Watch Your December Statements.
This time of year, you might glance at an account statement and see there has been an adjustment. But there may not be any cause for concern.
Many mutual funds in December pay shareholders capital gains distributions that they have accumulated throughout the year.1
Typically, mutual fund companies start making estimates about distributions as early as November and most finalize the payment by mid-December.1
It’s important to remember that if your mutual fund is in a tax-deferred account—and you are reinvesting distributions—the potential distributions may be a non-event at this time. But you may owe taxes when you begin to sell your holdings.
On the other hand, if your mutual fund is in a taxable account, you may owe 2020 taxes on the distributions whether you reinvested the distribution or accepted payment.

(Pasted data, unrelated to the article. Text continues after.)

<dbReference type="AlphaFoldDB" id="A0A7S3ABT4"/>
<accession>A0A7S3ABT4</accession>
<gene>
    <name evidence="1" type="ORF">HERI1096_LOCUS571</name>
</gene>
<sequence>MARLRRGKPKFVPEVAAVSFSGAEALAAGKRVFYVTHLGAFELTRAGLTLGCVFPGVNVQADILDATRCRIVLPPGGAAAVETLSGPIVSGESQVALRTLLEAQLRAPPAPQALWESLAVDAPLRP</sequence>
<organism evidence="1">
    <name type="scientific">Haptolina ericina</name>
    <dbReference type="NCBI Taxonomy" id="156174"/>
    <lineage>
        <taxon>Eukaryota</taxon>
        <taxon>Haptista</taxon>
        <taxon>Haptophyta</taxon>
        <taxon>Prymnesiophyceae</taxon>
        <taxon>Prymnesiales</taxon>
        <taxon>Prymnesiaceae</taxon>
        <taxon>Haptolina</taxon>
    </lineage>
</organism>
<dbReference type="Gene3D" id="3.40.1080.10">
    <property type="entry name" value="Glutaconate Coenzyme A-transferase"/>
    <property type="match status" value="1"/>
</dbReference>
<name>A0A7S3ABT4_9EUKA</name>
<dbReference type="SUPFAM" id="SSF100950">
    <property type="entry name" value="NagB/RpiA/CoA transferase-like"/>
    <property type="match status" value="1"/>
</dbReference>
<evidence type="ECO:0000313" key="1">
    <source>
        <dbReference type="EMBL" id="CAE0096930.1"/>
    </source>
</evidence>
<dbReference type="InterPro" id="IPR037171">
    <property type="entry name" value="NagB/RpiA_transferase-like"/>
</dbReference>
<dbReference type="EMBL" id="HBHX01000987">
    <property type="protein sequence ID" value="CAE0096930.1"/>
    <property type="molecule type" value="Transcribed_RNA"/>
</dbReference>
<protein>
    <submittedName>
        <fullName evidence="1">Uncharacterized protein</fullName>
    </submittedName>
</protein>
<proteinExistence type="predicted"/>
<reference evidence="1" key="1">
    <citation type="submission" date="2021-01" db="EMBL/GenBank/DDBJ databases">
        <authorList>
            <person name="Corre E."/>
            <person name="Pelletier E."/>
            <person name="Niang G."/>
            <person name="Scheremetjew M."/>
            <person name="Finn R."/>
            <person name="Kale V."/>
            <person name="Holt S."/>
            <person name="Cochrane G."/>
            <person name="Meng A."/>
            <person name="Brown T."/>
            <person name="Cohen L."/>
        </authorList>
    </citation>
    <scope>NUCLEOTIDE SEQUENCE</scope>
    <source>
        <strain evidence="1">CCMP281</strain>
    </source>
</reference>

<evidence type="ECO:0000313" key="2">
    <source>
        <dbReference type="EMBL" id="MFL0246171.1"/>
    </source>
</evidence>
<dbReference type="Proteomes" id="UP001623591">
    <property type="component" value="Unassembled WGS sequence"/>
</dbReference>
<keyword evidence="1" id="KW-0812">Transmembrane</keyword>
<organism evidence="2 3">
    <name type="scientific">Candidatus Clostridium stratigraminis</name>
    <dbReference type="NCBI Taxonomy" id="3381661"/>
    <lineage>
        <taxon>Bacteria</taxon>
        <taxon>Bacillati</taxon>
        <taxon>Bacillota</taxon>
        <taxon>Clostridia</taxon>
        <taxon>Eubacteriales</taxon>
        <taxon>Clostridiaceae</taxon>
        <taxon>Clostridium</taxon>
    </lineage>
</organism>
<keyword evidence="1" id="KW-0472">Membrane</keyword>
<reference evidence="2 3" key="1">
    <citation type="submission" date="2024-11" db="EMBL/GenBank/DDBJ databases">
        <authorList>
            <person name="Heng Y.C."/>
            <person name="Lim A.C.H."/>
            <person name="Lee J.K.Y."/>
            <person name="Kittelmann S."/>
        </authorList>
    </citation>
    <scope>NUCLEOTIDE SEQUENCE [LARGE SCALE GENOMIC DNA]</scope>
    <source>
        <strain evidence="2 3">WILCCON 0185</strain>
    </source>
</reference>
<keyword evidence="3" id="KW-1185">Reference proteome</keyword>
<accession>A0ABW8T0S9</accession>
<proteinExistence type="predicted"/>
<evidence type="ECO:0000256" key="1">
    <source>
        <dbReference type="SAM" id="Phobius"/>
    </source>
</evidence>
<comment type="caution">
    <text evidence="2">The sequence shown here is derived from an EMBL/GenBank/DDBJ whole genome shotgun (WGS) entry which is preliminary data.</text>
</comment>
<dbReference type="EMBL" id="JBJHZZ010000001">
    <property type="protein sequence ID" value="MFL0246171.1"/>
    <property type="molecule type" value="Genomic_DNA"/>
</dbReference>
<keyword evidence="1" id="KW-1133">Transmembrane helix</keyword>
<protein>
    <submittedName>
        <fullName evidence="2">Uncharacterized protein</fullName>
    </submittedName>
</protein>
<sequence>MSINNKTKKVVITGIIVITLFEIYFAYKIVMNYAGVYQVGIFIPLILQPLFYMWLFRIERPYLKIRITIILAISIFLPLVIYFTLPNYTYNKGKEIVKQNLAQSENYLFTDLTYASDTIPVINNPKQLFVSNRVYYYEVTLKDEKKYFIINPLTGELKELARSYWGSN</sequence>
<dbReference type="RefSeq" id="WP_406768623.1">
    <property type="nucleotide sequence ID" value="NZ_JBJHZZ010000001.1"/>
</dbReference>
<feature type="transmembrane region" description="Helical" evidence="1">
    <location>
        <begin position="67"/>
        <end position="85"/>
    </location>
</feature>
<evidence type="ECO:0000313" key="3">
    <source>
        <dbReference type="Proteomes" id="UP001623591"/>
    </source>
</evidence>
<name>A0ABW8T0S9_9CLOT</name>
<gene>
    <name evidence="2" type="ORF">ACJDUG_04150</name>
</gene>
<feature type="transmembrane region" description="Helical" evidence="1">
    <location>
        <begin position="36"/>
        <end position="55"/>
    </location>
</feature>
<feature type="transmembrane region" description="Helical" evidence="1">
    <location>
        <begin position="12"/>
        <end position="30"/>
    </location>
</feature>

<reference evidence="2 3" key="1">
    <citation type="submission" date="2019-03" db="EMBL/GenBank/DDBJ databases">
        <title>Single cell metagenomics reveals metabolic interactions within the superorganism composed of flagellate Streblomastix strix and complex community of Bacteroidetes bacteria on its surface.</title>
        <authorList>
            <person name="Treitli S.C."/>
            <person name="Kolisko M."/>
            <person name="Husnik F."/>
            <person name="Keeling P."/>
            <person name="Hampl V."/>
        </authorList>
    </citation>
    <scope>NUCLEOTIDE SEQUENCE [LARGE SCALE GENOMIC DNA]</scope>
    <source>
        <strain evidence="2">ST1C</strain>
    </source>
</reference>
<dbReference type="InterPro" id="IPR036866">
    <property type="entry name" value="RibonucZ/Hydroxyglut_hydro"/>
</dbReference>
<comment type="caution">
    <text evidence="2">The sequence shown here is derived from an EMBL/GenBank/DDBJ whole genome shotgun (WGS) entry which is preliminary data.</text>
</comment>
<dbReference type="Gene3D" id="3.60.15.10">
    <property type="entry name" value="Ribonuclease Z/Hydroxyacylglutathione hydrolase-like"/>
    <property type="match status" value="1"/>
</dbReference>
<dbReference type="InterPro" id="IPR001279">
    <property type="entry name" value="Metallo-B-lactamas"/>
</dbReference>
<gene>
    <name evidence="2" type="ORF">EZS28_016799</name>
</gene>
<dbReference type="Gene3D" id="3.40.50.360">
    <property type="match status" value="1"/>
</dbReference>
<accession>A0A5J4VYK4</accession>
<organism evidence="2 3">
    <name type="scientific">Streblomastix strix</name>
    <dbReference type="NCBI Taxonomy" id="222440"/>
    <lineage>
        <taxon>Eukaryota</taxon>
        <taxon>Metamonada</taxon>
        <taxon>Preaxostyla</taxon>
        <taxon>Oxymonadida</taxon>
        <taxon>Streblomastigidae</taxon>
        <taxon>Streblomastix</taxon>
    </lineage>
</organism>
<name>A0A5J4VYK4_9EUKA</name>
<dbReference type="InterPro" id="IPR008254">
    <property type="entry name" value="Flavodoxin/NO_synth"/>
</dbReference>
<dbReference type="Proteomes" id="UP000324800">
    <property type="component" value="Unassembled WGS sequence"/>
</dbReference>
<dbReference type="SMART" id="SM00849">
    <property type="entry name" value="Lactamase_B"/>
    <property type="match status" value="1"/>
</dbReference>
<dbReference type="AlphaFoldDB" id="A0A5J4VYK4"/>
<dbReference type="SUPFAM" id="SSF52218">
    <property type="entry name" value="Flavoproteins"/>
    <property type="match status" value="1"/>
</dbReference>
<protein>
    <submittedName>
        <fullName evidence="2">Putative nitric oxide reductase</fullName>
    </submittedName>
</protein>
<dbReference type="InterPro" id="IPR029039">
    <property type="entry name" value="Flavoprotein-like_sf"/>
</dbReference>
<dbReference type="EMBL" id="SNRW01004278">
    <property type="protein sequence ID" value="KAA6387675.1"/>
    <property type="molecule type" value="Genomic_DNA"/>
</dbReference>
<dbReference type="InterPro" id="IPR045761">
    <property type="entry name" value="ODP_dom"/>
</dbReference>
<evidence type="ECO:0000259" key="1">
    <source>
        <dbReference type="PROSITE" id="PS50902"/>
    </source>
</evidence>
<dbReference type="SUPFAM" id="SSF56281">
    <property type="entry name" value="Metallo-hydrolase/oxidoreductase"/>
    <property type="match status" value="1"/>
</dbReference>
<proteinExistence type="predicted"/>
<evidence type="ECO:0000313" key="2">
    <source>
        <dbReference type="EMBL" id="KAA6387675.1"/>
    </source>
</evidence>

Most of the larger mutual funds companies have posted information on their websites regarding year-end distributions. But the estimates can be confusing, so please contact your trusted financial professional, who may be able to provide some guidance.
Remember, this is for informational purposes only and is not a replacement for real-life advice. Mutual fund distributions may only be one part of your overall tax situation, so make sure to consult your tax, legal, or accounting professional before modifying your strategy.
Investment advisory services are offered through Trek Financial, LLC., an SEC Registered Investment Adviser. Information presented is for educational purposes only. It should not be considered specific investment advice, does not take into consideration your specific situation, and does not intend to make an offer or solicitation for the sale or purchase of any securities or investment strategies. Investments involve risk and are not guaranteed. Be sure to consult with a qualified financial adviser and/or tax professional before implementing any strategy discussed herein.
1-Morningstar.com, November 9, 2020
Trek FG 20-156